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Kitchen Fundamentals: Basic Knife Skills
Posted By Matt Moore On April 20, 2011 @ 8:38 am In Blog | 26 Comments
1 Onion, diced
2 Tomatoes, roughly chopped
1 Jalapeno, finely diced
2 Cloves Garlic, minced
As someone who writes recipes for a living, it’s my job to make cooking easy and enjoyable for others. I suppose my “job satisfaction” comes when people tell me that a recipe of mine turned out to be one of their favorite meals. However, I’m not always so lucky.
Things that may seem clear to me can look like hieroglyphs to others.
For example, check out the list of ingredients at the top of the page. Hopefully, the ingredients themselves are recognizable to everyone. What may not be so clear is the actual state of the ingredients. What do I mean by diced, chopped, minced?
Honestly, it’s somewhat of a gray area.
You see, each writer, chef, cook, etc., has their own explanation of such terms. Some go as far as providing exact descriptions–“dice your tomatoes into ½ inch cubes .” I suppose that’s nice, but such rigid descriptions remind me of baking–not my forte.
I’d rather not pull out a Webster dictionary, so instead I’ve put together a simple picture to demonstrate the following state of ingredients in descending order based on size: Roughly Chopped, Julienned, Diced, Finely Diced, and Minced. Keep in mind that this is my definition. You or others may envision a fine dice to be finer, or a rough chop to be rougher . . . that’s okay. I come from the school of thought where recipes are meant more to be guidelines than scientific formulas. Again, that’s probably the reason why baking is not my strong suit.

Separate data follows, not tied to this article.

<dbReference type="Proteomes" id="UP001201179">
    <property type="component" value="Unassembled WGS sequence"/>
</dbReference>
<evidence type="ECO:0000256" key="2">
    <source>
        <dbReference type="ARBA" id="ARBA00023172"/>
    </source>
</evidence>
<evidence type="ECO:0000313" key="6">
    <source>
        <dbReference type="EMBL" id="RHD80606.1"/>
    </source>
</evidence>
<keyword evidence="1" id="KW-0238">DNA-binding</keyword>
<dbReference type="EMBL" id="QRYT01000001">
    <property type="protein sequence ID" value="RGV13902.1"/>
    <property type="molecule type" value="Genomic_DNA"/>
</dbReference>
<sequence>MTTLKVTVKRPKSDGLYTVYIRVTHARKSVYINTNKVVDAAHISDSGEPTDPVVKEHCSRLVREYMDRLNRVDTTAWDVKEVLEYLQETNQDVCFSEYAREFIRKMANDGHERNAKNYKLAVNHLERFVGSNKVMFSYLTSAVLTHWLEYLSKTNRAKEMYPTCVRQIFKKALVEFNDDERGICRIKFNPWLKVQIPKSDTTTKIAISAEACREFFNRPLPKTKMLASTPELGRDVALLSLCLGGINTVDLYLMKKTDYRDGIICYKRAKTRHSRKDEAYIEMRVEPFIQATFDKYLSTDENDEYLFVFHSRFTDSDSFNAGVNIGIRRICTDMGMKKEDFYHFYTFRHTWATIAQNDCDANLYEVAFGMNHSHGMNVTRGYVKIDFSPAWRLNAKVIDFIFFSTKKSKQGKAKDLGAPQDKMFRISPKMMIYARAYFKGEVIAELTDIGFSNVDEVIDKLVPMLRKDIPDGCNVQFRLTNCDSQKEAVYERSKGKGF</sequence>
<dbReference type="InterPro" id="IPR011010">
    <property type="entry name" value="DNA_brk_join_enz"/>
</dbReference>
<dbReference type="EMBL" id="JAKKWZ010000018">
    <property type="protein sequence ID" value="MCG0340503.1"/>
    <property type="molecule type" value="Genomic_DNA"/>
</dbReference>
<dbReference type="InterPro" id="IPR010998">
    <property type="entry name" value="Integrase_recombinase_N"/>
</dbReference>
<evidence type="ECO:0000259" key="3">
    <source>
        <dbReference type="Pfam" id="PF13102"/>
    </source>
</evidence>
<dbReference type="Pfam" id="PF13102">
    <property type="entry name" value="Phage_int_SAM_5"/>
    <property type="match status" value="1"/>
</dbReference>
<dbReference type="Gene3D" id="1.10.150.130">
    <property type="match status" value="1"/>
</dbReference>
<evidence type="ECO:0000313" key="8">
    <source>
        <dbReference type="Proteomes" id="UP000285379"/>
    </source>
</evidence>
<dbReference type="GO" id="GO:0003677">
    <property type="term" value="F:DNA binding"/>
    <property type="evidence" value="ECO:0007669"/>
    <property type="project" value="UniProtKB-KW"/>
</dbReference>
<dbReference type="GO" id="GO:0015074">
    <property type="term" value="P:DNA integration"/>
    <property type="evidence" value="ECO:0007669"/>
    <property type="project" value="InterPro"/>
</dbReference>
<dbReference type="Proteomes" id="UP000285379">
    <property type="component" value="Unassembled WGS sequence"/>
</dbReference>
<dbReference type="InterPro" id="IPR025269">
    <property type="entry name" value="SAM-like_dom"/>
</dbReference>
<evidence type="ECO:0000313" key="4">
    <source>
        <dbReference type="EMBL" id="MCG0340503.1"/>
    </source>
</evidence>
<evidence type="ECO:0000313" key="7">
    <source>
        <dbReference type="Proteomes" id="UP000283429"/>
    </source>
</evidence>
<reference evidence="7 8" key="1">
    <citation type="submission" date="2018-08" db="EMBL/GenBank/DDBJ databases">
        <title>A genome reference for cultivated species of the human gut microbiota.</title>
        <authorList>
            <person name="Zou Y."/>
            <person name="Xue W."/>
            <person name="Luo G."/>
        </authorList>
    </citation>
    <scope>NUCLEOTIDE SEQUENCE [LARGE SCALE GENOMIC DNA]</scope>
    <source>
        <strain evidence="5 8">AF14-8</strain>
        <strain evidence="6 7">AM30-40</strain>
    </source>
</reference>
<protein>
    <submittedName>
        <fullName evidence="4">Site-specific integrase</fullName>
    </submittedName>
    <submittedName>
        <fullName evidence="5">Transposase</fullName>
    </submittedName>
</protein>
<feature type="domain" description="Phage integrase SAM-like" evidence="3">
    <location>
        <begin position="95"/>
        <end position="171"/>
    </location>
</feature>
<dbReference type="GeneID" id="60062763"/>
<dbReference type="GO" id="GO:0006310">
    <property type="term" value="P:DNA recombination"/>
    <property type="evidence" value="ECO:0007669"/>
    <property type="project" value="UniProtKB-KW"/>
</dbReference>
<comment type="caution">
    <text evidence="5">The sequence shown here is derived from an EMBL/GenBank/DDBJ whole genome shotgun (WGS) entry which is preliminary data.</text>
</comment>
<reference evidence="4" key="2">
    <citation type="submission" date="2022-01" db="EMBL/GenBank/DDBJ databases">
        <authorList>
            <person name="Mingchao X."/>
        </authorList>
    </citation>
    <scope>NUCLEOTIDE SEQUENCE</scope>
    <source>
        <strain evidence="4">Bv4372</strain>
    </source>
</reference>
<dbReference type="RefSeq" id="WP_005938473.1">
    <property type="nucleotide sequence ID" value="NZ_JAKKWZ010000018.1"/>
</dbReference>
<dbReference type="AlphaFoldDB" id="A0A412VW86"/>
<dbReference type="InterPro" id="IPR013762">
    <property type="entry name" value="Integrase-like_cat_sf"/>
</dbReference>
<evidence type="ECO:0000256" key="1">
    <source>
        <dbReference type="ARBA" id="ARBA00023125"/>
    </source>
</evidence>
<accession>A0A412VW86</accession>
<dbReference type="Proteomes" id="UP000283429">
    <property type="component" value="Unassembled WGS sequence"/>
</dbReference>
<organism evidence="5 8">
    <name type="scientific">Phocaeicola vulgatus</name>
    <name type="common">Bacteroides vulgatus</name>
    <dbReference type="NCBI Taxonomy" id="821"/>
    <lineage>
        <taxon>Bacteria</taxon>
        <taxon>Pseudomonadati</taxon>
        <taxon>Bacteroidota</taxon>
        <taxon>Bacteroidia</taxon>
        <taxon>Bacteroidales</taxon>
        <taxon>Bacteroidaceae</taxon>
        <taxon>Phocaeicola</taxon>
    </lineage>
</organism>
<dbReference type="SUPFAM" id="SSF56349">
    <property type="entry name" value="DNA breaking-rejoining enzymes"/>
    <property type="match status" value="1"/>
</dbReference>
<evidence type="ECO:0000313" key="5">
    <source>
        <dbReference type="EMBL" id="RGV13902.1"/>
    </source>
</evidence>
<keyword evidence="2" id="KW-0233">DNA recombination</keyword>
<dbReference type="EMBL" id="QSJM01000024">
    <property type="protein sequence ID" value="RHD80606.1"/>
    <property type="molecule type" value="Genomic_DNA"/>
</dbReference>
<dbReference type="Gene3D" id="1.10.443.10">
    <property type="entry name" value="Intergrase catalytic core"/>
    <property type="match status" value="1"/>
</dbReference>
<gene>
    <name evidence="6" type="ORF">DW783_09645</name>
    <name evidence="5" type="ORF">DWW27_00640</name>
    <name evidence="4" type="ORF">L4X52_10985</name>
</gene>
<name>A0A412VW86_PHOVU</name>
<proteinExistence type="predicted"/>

When working with peppers as pictured, always cut from the inside out–the waxy outer surface can cause the knife to slip.
I’ve put together a few picture reels to assist you in learning some of the very basic knife skills. Specifically, I’ve included photos on the best way to go about dicing an onion, mincing/pasting garlic, and finely chopping herbs. I find that these are the skills that I use most in preparing meals.
By keeping the root end intact, this method ensures that you can quickly dice an entire onion without creating a mess. Keep in mind that the more narrow your incisions, the finer the dice.
This method will allow you to quickly peel and mince garlic. By smashing the entire clove, you also release the flavorful juices. Adding kosher salt and making a paste comes in handy when adding garlic to a salad dressing or marinade.
This process is actually defined as a “chiffonade.” For herbs which bruise easily (basil, sage, etc), this method allows you to cleanly and delicately slice herbs without damaging their texture.
Of course, these are just the fundamentals. Master everything here, and we’ll move on to butchering wild game in the near future.
Keep those knives sharp!
Article printed from The Art of Manliness: http://www.artofmanliness.com
URL to article: http://www.artofmanliness.com/2011/04/20/basic-knife-skills/
URLs in this post:
 How to Make a Whole Roasted Chicken: http://www.artofmanliness.com/2011/02/25/kitchen-fundamentals-how-to-make-a-whole-roasted-chicken/
 The 6 Knives Every Man Should Have in His Kitchen: http://www.artofmanliness.com/2011/03/28/kitchen-kinves/
 Basic Knife Skills: http://www.artofmanliness.com/2011/04/20/basic-knife-skills/
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